Tuesday, February 24, 2015

Hope Restored: New Brunswick's Flag Turns 50

February 24 marks the 50th anniversary of New Brunswick’s flag.  This historic semicentennial follows less than two weeks behind the adoption of Canada’s national flag.  Unlike in Ottawa’s House of Commons, however, where the flag debate spiralled down in some instances to accusations of political partisanship and linguistic slurs, the development of New Brunswick’s flag took on far less controversial tones.

This is because New Brunswick had already been assigned armorial bearings by Queen Victoria in 1868; a design that was to "…be borne for the said respective Provinces on seals, shields, banners, flags or otherwise, according to the laws of arms."[1]

Friday, February 13, 2015

The Canadian Flag: a Brief History

By Katlin Davey,
UNB Arts 3000 
Public History Intern

The story of the birth of the Canadian flag is a unique one. As we approach the 50th anniversary, it is important to reflect upon the events of 1965, since a national flag contributes to the making of a national identity. For Canadians without a memory of the Red Ensign, it is hard to imagine a Canada that was not shaped by the Maple Leaf. Adopting a new Canadian flag, however, was no easy mission. Many Canadians supported moving forward with a new flag, while many did not. The process to develop a new national flag began in early 1964, and on February 15th 1965 a new Canada was born.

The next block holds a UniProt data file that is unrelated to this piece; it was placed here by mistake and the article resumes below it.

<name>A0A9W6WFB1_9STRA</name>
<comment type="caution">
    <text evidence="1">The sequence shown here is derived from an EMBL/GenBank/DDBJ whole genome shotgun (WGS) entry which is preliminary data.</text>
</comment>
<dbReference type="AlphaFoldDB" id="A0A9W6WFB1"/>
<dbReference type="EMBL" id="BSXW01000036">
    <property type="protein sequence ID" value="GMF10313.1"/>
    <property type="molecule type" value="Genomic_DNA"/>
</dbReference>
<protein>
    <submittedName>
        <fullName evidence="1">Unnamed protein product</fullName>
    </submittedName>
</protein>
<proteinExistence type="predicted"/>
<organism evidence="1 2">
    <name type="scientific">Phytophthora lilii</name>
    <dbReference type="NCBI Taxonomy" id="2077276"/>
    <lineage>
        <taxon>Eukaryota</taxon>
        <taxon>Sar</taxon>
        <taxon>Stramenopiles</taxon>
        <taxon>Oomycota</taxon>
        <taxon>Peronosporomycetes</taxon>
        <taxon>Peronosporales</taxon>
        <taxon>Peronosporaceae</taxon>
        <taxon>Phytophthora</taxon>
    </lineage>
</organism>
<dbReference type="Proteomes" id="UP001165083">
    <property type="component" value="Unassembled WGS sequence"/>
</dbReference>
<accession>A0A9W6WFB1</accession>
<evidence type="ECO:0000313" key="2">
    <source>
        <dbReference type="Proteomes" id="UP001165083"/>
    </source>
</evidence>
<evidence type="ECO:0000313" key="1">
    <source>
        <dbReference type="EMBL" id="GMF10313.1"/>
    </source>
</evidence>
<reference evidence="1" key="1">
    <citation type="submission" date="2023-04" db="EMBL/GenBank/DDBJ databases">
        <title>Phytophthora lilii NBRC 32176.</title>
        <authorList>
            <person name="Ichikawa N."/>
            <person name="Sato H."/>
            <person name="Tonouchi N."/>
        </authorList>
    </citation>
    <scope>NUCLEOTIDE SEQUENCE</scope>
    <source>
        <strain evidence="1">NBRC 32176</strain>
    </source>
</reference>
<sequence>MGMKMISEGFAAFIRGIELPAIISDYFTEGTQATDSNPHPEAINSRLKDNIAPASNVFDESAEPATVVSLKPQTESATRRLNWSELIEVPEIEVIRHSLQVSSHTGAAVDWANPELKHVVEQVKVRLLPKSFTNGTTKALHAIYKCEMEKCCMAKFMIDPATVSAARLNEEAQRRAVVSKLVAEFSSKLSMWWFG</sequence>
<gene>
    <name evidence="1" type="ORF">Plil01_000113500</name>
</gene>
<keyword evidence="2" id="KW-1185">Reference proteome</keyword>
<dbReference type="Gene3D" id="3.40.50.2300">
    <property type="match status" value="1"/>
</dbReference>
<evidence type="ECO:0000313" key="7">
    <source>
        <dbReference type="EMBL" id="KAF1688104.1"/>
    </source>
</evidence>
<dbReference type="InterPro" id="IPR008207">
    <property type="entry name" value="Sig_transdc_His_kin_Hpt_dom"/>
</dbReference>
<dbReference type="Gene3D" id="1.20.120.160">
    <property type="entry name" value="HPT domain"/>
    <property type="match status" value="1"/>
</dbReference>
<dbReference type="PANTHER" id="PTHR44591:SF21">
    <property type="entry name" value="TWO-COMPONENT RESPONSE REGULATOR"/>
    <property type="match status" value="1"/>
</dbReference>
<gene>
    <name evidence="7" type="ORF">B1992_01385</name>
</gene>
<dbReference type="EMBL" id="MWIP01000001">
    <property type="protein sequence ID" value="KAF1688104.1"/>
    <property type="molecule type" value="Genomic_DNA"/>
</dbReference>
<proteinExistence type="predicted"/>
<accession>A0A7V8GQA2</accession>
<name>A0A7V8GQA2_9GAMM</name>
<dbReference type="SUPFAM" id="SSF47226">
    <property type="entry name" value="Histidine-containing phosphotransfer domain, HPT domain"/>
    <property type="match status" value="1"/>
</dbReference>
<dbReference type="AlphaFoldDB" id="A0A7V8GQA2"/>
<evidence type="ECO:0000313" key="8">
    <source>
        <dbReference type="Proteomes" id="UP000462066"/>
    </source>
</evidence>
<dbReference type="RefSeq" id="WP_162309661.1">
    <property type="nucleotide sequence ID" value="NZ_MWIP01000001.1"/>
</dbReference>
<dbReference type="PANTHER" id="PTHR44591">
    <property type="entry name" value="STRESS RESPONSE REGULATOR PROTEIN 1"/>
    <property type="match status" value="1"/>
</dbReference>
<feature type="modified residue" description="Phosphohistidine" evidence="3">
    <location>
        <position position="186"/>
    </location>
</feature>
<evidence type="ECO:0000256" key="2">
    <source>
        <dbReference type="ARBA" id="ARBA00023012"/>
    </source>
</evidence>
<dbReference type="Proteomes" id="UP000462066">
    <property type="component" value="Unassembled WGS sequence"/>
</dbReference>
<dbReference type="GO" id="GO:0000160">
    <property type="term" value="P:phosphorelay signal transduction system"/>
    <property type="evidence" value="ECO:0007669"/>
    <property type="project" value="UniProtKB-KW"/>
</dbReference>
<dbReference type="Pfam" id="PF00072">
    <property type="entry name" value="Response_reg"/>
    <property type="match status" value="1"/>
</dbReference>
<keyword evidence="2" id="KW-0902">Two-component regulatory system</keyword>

Prime Minister Lester B. Pearson was a strong supporter of the development of a new national flag. While the Red Ensign had served the purpose of a national flag for many years, he believed that Canada had matured as a country and so needed to be redefined as well as reunited. Prime Minister Pearson understood that the creation of a new flag should be a bipartisan effort, so a bipartisan committee was created. As a result, a call for open submissions was issued, and people from all over Canada submitted their ideas about what the new national flag should look like. Over 3000 designs were submitted, and of these over 2000 contained a maple leaf. Eventually the committee narrowed down the selection to just three.

Friday, November 28, 2014

New Brunswick Heritage Fairs 2015

As in past years, a Regional Heritage Fair will be taking place within your school district during April-May.

If your school would like to participate in New Brunswick’s Heritage Fair program, please complete the attached response sheet and return it to this email address: heritage.fairs@gnb.ca  By December 2.

More information concerning Heritage Fairs can also be found on our website.

Thank you - and best wishes for another successful school year!
Cynthia

Hope Restored Announced as Theme for Heritage Week 2015

FREDERICTON (GNB) – The theme for Heritage Week 2015 will be Hope Restored in recognition of the 50th anniversary of Canada’s national flag, as well as the 50th anniversary of New Brunswick’s provincial flag.

Hope Restored is the English translation of New Brunswick’s motto, Spem Reduxit.

New Brunswickers are encouraged to reflect upon the stories that have shaped the province and its collective heritage during Heritage Week 2015, Feb. 9 – 16.

The provincial flag was designed by Robert Pichette and Lt.-Cmdr. Alan J. Beddoe and adopted by proclamation on Feb. 24, 1965. The symbols depicted on the flag are taken from the Coat of Arms assigned by Royal Warrant of Queen Victoria on May 26, 1868.


Wednesday, October 29, 2014

Two New Brunswick students selected to attend National Youth History Forum